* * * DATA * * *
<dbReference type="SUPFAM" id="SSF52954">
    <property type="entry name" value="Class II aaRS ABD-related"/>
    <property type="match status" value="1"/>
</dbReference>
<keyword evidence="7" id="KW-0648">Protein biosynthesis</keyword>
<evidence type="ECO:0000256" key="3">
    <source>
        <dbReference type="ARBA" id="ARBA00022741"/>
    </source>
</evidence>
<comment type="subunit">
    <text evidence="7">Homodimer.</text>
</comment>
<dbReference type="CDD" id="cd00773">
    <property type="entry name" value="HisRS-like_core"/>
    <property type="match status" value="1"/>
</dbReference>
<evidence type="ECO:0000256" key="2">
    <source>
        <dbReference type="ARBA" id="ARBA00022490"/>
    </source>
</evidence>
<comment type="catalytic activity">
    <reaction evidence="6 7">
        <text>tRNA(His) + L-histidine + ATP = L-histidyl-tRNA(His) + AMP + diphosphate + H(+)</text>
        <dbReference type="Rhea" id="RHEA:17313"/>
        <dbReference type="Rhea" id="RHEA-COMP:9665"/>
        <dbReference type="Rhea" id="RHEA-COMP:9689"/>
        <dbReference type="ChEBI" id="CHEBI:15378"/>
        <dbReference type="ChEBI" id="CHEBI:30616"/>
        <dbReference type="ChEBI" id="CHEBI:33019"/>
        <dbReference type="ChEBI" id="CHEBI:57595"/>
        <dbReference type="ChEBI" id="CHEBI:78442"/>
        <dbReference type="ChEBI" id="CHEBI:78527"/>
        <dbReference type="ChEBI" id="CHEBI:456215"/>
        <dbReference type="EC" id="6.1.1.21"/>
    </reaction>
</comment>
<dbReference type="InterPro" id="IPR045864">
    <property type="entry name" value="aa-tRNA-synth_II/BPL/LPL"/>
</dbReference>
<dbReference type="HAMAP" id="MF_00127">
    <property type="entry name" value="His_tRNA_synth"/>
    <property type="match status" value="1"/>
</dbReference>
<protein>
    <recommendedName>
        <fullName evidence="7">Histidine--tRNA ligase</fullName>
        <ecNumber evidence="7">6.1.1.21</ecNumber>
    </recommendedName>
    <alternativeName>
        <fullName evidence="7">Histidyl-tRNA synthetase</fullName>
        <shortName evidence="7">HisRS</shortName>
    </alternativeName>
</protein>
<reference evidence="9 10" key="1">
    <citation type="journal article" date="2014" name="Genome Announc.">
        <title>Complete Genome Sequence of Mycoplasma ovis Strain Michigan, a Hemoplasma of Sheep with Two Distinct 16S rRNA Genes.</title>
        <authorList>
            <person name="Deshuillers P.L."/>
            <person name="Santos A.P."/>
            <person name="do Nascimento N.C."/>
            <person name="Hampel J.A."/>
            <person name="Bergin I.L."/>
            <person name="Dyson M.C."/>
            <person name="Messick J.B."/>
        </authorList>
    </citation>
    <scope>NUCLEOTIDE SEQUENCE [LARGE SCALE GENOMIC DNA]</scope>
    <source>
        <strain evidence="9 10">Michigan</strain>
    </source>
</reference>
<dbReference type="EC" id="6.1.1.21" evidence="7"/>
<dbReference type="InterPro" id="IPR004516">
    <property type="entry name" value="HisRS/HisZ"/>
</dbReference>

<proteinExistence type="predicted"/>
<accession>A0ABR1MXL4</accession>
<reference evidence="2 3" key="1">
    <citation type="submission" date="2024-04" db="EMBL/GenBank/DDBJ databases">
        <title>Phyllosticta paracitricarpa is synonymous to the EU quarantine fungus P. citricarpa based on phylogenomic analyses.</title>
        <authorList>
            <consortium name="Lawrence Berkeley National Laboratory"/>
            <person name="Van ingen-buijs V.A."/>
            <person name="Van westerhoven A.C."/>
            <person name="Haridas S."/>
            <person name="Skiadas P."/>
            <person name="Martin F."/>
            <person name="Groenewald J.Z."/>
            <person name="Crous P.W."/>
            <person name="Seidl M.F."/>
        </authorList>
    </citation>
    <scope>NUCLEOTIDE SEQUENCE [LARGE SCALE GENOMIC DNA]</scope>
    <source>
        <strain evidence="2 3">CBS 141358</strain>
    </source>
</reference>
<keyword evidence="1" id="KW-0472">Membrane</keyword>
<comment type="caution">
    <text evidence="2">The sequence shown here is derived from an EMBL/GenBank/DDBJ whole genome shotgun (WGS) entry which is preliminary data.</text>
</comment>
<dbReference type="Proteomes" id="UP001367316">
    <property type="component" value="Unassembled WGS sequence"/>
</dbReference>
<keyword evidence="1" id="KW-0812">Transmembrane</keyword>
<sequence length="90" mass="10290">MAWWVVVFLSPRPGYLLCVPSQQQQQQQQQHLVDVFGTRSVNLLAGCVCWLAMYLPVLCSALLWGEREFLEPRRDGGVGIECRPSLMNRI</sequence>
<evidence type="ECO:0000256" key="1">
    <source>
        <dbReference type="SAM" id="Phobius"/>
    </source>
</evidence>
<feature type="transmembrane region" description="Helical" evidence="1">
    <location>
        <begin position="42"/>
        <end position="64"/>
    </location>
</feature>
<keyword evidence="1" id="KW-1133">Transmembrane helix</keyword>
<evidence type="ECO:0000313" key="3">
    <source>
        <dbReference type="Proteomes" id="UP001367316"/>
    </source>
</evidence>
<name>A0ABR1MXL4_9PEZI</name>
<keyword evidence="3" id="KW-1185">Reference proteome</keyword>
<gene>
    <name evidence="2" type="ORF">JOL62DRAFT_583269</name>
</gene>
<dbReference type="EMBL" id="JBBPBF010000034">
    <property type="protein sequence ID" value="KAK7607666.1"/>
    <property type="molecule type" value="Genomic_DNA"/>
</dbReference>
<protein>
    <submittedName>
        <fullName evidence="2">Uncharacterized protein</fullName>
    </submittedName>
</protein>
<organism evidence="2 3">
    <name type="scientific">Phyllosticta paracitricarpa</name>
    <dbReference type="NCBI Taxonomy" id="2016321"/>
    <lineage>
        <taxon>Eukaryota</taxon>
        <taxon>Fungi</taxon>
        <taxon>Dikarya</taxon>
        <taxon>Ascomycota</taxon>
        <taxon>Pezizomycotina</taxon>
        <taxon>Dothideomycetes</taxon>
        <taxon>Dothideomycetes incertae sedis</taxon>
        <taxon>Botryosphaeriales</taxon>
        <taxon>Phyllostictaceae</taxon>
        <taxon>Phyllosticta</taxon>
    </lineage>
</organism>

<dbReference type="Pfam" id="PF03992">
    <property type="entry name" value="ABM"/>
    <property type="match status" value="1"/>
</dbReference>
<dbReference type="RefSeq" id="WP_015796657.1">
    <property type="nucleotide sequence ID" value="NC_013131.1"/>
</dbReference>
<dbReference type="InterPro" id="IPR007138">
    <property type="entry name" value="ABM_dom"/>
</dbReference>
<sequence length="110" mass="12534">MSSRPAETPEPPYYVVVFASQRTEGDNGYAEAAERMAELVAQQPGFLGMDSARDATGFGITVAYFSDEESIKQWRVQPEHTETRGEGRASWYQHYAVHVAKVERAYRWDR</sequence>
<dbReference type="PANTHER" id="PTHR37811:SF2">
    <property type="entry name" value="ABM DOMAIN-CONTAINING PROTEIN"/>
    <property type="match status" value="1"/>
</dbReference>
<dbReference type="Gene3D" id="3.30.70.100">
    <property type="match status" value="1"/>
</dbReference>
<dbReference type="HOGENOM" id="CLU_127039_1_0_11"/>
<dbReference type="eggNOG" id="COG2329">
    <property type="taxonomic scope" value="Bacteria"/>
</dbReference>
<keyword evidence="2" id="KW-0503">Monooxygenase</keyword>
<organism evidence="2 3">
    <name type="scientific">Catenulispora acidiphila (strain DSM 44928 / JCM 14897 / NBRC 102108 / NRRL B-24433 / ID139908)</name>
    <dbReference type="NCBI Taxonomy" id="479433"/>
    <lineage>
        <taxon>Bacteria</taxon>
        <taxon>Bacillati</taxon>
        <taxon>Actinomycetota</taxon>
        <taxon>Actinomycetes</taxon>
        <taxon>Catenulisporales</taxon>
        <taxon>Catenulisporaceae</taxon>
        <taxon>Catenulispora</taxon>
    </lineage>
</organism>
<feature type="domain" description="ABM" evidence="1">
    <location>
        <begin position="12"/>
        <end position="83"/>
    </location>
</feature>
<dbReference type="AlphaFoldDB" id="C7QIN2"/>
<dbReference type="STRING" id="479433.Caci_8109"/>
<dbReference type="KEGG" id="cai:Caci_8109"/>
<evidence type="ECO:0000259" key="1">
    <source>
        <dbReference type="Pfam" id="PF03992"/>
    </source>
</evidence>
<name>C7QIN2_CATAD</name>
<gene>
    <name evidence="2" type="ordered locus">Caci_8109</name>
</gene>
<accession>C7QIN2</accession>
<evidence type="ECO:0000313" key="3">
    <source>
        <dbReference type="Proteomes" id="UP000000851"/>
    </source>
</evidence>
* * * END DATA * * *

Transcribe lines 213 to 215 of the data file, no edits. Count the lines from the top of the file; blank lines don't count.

        <dbReference type="Proteomes" id="UP000000851"/>
    </source>
</evidence>